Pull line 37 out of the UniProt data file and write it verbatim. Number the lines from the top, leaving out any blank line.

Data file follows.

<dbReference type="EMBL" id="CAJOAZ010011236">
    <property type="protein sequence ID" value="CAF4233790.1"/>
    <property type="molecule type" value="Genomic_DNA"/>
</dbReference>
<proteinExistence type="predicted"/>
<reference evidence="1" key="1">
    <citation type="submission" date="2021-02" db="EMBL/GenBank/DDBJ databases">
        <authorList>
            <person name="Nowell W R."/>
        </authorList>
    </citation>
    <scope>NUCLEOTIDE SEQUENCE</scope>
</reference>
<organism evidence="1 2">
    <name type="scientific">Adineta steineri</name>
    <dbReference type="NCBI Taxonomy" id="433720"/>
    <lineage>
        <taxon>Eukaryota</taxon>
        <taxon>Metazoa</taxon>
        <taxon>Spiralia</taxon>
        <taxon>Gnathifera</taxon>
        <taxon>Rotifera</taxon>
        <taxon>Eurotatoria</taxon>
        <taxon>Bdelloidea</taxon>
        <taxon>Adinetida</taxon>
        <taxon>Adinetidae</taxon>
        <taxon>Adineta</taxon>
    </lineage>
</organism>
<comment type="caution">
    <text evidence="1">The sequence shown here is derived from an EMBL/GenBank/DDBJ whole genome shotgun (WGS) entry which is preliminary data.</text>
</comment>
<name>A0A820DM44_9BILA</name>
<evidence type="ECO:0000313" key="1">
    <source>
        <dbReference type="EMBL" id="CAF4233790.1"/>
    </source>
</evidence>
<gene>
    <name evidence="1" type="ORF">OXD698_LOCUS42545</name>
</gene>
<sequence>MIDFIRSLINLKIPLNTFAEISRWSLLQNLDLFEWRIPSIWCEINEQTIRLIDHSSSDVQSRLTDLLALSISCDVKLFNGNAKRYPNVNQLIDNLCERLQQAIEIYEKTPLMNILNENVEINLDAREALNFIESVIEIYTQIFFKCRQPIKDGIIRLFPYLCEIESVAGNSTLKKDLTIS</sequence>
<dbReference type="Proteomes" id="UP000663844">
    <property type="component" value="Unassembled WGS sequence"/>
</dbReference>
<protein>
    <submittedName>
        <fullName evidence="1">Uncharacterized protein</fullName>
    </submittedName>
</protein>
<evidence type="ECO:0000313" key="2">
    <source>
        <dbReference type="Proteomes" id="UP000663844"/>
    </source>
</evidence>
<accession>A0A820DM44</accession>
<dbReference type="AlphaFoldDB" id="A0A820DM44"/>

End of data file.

    </source>